Small investors have an advantage over big hedge funds and other professional investors: They don't have as much money.
Why is not having much money an advantage? It allows us to invest in stocks that large investors simply cannot touch because of lack of liquidity. If a stock only trades $50,000 worth of shares a day, a even a relatively small $50 million dollar hedge fund would have to buy all of the shares traded for two weeks just to allocate 1% to the stock, and would have to do the same if it were to sell. As you can easily imagine, that would send the stock price rocketing (or plummeting when the fund sold), and remove much potential for profit.
If the big funds can’t buy a stock, they’re not going to spend any time researching it. Likewise, analysts, who make their money selling their research to large investors, are not going to research it either. With professionals out of the picture, it’s relatively easy for a small investor to gain an informational advantage: We just have to dig a little deeper than others. The fewer investors who are paying attention, the easier that is.
That’s not to say that all (or even most) illiquid stocks are a good buy. You still have to do some digging. Yet unlike with more widely followed companies, the stock price can occasionally be much less than the value of the company, especially if that value is not yet shown on the company’s books.
A Very Illiquid Stock
Which brings me to Power REIT (NYSE:PW.) The stock’s average daily volume is about 1300 shares, or only $10,000. With a market cap of $13 million, if a $100 million dollar hedge fund tried to allocate just 1% to PW, it would send the price skyrocketing as it attempted to purchase as much stock as normally trades in five months. The fund would also end up owning over 5% of the company, becoming subject to extra restrictions on trading and disclosure.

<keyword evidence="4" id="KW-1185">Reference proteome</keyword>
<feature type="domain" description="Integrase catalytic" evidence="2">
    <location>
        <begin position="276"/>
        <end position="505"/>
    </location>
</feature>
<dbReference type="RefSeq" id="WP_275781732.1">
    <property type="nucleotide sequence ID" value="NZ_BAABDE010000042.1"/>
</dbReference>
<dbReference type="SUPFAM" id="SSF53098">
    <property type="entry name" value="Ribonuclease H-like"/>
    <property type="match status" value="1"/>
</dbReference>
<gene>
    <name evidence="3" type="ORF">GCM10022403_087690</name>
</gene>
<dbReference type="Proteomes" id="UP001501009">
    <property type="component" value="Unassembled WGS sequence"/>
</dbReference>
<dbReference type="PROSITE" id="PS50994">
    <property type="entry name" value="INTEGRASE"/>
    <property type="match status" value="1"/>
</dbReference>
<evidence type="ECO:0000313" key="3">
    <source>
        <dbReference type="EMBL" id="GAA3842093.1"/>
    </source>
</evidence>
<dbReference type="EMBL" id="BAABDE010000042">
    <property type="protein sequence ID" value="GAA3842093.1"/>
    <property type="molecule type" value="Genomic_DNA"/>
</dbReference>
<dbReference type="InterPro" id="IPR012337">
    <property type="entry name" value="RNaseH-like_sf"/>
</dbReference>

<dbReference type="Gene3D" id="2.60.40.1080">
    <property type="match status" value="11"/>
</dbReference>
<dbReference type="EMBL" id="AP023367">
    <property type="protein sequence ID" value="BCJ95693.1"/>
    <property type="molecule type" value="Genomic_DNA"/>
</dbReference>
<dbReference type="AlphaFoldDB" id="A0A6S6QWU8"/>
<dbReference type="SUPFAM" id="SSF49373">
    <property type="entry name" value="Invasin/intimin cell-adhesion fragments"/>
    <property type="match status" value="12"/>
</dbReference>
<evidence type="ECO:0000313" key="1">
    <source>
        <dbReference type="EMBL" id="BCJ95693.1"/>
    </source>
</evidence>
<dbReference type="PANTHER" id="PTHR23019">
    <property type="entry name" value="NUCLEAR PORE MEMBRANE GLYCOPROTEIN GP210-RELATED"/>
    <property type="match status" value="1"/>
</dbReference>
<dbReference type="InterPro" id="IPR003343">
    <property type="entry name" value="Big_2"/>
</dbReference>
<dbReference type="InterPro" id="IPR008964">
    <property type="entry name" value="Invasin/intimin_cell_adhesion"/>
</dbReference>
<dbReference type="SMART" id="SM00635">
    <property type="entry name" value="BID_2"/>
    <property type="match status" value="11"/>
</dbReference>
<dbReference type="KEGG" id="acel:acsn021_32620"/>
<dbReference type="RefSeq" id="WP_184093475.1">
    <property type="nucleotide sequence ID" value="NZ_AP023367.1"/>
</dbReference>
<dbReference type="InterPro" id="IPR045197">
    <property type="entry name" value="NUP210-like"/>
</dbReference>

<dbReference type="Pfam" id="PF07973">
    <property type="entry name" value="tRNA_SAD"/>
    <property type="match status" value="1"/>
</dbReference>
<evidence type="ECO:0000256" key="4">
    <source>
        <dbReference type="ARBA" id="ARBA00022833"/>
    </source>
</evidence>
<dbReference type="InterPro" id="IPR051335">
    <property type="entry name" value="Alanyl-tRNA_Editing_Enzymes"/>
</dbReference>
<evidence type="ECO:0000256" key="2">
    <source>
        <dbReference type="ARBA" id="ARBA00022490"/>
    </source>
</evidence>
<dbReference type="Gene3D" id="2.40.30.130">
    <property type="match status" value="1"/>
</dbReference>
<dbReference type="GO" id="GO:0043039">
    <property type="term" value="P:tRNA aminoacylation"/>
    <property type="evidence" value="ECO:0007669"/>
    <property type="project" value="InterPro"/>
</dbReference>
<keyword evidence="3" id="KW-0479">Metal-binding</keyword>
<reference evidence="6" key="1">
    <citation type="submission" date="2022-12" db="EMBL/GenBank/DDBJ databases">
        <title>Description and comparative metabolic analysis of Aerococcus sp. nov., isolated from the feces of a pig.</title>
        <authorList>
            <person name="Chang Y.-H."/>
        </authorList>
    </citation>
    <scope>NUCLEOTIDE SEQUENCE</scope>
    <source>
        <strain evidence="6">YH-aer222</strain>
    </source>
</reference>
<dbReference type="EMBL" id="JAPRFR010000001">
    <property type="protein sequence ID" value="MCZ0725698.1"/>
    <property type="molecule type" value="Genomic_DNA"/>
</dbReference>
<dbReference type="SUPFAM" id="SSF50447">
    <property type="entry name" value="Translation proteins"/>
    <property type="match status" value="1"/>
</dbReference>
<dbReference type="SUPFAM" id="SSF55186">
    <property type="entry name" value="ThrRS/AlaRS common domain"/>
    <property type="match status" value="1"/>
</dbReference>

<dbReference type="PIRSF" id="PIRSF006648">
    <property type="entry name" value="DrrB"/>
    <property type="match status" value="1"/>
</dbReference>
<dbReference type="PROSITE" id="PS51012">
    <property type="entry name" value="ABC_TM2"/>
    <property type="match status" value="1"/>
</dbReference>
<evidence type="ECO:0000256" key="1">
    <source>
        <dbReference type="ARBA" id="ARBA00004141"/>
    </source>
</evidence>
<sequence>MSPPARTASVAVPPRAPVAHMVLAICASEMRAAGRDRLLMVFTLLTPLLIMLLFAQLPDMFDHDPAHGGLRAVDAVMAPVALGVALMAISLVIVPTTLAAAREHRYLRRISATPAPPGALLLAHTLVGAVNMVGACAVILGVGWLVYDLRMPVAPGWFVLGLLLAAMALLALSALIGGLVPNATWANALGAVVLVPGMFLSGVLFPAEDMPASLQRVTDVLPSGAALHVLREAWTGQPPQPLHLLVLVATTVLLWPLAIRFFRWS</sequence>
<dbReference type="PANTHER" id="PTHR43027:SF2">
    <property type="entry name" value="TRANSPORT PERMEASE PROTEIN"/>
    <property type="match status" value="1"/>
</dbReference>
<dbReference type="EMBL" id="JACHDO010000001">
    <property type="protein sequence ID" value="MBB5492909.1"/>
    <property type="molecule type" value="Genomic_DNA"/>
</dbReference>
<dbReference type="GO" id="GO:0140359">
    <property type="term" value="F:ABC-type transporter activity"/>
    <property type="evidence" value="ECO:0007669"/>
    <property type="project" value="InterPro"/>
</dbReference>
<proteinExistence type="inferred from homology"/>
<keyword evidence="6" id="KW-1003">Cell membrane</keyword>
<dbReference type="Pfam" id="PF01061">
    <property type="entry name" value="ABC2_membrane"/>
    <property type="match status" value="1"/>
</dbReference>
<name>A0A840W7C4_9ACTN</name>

With a stock this illiquid, even small orders of a few hundred shares can move the price five to ten percent, so it’s best to use limit orders to make sure you’re not paying a lot more than you expected. Even limit orders will move the price over time, however. That said, the current stock price of $8.10 is more than justified by the current 4.9% annual yield alone. Which means the large upside potential I’ll discuss below is essentially free.
What Most Investors See
I mentioned Power REIT in my recent article on the possibility of Solar REITs, as well as profiling the company earlier this year. I think the comments I’ve received are indicative of what most small investors see when they look at PW:
Personally, I consider a 5% yield attractive in the current interest rate environment, but it’s the litigation with Norfolk Southern Corp. (NYSE:NSC) that provides the opportunity to dig deeper than most other investors have.
According to Power REIT’s recent quarterly report and court documents, the substance of the litigation is this:
Payment of Legal Fees